-Audio quality is very important, like I said. I don't need perfect quality. Like I said, Sony's audio quality is already great for me. I just don't want crap quality like the Panasonic ones.
I think that's it... Sorry for the long post. Hope you can help me. Please!
|Jul 2, 2008, 8:24 AM||#2|
Join Date: Jun 2002
This is really tough! I cannot recommend any specific camera to you but I can give you some additional information.
If you don't like MJPEG (motion JPEG) video, the only other video format in digital cameras is MPEG-4. You should know that MJPEG video tends to give BETTER quality than MPEG-4 (but also depending on encoder quality and video bitrate), but at a HUGE expense of filesize.
If you are really determined to stay off MJPEG videos, you should google "digital cameras MPEG4" to get more models for review. Of course you will also get a lot of lesser name brands which are marketed as "digital camcorders", but they are probably not what you want.
As far as I know, Casio, Kodak and Pentax are the mainstream brands that use MPEG4 video format. You must research individual models because not all their models use MPEG4.
(NOTE: some models may state "Quicktime", but this can mean MJPEG or MPEG4, you must read the fine detail)
Again, I should stress that you may not like the video quality of MPEG4 in some of the models - again I am not saying MPEG4 is worse than MJPEG: I am just saying different brands and models have different predetermined settings (the most important one - video bitrate) that give different video quality.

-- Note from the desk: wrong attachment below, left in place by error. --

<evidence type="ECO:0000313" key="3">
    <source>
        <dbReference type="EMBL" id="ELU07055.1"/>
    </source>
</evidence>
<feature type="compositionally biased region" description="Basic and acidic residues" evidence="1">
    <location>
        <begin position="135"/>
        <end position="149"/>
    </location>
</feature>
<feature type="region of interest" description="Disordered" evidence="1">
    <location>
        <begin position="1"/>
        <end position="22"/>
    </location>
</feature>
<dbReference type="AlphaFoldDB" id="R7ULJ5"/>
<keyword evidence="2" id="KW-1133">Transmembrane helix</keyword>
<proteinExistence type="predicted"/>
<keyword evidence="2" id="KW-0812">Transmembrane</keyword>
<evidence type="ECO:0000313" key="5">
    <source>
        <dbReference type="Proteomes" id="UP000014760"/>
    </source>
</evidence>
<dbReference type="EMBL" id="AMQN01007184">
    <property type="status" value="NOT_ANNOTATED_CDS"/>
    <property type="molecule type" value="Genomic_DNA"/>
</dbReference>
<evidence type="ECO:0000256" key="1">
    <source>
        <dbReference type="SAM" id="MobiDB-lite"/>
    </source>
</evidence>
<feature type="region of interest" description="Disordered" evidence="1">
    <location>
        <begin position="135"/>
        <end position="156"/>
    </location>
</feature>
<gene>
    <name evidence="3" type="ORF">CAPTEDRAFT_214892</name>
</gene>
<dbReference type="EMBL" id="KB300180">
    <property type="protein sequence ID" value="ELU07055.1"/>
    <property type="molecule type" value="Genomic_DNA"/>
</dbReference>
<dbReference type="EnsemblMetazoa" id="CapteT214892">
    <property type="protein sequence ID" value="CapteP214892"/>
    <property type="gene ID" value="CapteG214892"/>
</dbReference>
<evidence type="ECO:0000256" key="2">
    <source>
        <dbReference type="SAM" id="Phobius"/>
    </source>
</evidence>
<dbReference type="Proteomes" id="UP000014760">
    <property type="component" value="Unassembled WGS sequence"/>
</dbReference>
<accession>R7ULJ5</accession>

Going back to your question .....
It is rather hard to find a digital camera with the best balance between picture and video quality. I would say Casio is a good choice - you should visit the Casio forum here for user reviews (image quality, durability, problems). The still picture quality of the Casio will not be as good as a Canon, for sure, but in good outdoor lighting condition, most digital cameras do a decent job.
I have a Sanyo Xacti CG6 that has excellent MPEG4 video quality (for a digital camera with video mode, also well in your price range), but I find the picture quality very mediocre (much worse than Canon and Fuji). I think Walmart still sells them.